- Consumer expectations about future prices and income: If a consumer believes that the price of the good will be higher in the future, he/she is more likely to purchase the good now. If the consumer expects that his/her income will be higher in the future, the consumer may buy the good now.
- Population:If the population grows this means that demand will also increase.
- Nature of the good:If the good is a basic commodity, it will lead to a higher demand
- This list is not exhaustive. All facts and circumstances that a buyer finds relevant to his willingness or ability to buy goods can affect demand. For example, a person caught in an unexpected storm is more likely to buy an umbrella than if the weather were bright and sunny.
Demand function and demand equation
The demand equation is the mathematical expression of the relationship between the quantity of a good demanded and those factors that affect the willingness and ability of a consumer to buy the good. For example, Qd = f(P; Prg, Y) is a demand equation where Qd is the quantity of a good demanded, P is the price of the good, Prg is the price of a related good, and Y is income; the function on the right side of the equation is called the demand function. The semi-colon in the list of arguments in the demand function means that the variables to the right are being held constant as one plots the demand curve in (quantity, price) space. A simple example of a demand equation is Qd = 325 - P - 30Prg + 1.4Y. Here 325 is the repository of all relevant non-specified factors that affect demand for the product. P is the price of the good. The coefficient is negative in accordance with the law of demand. The related good may be either a complement or a substitute. If a complement, the coefficient of its price would be negative as in this example. If a substitute, the coefficient of its price would be positive. Income, Y, has a positive coefficient indicating that the good is a normal good. If the coefficient was negative the good in question would be an inferior good meaning that the demand for the good would fall as the consumer's income increased. Specifying values for the non price determinants, Prg = 4.00 and Y = 50, results in the demand equation Q = 325 - P - 30(4) +1.4(50) or Q = 275 - P. If income were to increase to 55 the new demand equation would be Q = 282 - P. Graphically this change in a non price determinant of demand would be reflected in an outward shift of the demand function caused by a change in the x intercept. Devon Clarke
Demand curve is a graphical representation between price and quantity demanded. Its slope is negative showing that when price increases, then quantity demanded declines.
Causes of the negative slope
The negative slope of the demand curve is due to the diminishing marginal utility and the substitution and income effect. As the price falls, the number of units (product) where marginal utility (benefit) outweigh the marginal cost increases, thus it will continue to be a rational consumption for a larger number of units. The substitute effect is apparent because consumers will automatically switch to cheaper goods and move away from higher priced goods due to limited income and the desire to maximise their utility. When a good's price changes, a consumer's real income will be affected, in the case of a price decrease, they have greater purchasing power and their real income has increased. With this extra purchasing power, they are able to buy more and usually do (seen in normal goods).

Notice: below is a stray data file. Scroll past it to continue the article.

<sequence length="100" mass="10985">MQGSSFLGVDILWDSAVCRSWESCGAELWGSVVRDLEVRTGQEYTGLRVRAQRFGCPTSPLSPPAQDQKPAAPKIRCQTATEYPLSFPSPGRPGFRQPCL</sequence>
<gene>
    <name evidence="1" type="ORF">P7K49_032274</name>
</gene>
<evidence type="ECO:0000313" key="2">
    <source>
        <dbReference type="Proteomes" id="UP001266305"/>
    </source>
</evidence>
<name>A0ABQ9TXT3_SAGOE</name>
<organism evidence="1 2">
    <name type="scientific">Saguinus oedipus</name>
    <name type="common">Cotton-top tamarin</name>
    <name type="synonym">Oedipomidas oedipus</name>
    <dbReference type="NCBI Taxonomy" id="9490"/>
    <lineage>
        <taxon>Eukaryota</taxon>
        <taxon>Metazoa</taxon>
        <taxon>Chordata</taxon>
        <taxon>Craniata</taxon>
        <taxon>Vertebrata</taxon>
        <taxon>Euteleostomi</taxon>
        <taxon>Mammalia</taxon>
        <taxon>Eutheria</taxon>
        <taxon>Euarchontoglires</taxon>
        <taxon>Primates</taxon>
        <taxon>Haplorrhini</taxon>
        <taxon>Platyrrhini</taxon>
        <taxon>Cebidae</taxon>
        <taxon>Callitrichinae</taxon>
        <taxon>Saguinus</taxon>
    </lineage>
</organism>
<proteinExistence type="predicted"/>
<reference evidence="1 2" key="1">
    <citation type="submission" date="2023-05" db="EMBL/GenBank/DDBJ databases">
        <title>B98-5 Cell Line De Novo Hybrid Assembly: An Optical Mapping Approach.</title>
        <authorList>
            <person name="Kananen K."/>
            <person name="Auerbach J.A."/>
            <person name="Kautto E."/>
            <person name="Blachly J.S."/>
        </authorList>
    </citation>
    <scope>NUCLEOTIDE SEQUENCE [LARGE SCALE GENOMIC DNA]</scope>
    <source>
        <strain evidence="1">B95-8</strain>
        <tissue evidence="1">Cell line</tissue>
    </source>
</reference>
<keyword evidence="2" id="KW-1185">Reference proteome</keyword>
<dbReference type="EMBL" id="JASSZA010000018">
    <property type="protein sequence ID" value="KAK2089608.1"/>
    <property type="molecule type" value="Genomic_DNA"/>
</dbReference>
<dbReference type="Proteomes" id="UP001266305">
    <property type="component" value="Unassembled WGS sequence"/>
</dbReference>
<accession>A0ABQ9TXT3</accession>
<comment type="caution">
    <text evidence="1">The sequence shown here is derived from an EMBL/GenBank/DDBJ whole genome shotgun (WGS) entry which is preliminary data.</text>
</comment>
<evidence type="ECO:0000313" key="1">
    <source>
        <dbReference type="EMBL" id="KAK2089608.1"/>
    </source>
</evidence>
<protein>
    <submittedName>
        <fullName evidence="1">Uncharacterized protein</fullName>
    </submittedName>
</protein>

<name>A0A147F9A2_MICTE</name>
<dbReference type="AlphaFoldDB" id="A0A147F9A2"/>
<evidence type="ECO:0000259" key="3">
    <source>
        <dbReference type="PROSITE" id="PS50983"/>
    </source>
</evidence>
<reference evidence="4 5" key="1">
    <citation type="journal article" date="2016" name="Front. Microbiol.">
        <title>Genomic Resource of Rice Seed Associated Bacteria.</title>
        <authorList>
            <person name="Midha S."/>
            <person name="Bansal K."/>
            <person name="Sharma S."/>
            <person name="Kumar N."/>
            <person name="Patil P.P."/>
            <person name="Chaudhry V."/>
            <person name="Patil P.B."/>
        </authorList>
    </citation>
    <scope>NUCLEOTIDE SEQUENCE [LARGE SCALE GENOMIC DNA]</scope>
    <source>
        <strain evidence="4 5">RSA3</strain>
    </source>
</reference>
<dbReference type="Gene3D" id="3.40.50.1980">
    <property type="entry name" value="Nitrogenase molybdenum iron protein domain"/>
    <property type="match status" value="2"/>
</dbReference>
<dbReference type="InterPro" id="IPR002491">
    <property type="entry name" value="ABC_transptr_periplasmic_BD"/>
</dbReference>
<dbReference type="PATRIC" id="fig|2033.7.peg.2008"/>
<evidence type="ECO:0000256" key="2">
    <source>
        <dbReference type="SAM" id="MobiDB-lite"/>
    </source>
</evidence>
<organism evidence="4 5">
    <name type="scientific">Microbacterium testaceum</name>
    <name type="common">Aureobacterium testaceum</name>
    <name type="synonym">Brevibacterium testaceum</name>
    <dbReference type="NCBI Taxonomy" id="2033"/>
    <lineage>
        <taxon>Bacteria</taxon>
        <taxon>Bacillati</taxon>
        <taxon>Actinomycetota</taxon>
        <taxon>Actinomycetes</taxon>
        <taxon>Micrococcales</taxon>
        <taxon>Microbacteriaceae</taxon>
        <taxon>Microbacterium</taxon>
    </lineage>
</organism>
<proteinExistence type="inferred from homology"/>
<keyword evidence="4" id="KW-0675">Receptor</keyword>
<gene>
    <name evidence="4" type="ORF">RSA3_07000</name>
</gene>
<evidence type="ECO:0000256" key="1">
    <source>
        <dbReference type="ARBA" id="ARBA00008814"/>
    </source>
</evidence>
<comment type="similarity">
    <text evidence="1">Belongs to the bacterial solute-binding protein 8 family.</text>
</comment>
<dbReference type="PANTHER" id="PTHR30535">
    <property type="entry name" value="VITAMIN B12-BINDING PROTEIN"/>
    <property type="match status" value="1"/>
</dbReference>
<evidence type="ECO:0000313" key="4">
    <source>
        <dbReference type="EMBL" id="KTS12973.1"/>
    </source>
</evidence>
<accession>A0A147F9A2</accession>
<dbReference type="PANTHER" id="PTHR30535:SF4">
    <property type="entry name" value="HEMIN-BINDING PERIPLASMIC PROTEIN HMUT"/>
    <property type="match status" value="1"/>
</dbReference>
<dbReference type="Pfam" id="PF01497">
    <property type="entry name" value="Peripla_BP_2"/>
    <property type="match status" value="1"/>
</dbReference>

Movements versus shifts
The demand curve is a two-dimensional depiction of the relationship between price and quantity demanded. Movements along the curve occur only if there is a change in quantity demanded caused by a change in the good's own price. A shift in the demand curve, referred to as a change in demand, occurs only if a non-price determinant of demand changes. For example, if the price of a complement were to increase, the demand curve would shift leftward reflecting a decrease in demand. Conversely, a rightward shift in the demand curve reflects an increase in demand. The shifted demand curve represents a new demand equation.
Movement along a demand curve due to a change in the good's price results in a change in the quantity demanded, not a change in demand. A change in demand refers to a shift in the position of the demand curve in two-dimensional space resulting from a change in one of the other arguments of the demand function.
From individual to market demand curve
The market demand curve is the horizontal summation of individual consumer demand curves. Aggregation introduces three additional non-price determinants of demand: (1) the number of consumers; (2) "the distribution of tastes among the consumers"; and (3) "the distribution of incomes among consumers of different taste." Thus if the population of consumers increases, ceteris paribus the market demand curve will shift outward (to the right). If the proportion of consumers with a strong preference for a good increases, ceteris paribus the demand for the good will increase. Finally if the distribution of income changes is favor of those consumers with a strong preference for the good in question the demand will shift out. Factors that affect individual demand can also affect market demand. However, net effects must be considered. For example, a good that is a complement for one person is not necessarily a complement for another; Further, the strength of the relationship would vary among persons. So in the aggregate the goods might be substitutes or complements. Finally the demand for a firm's product or services will often depend on such factors as competitors prices and marketing strategies.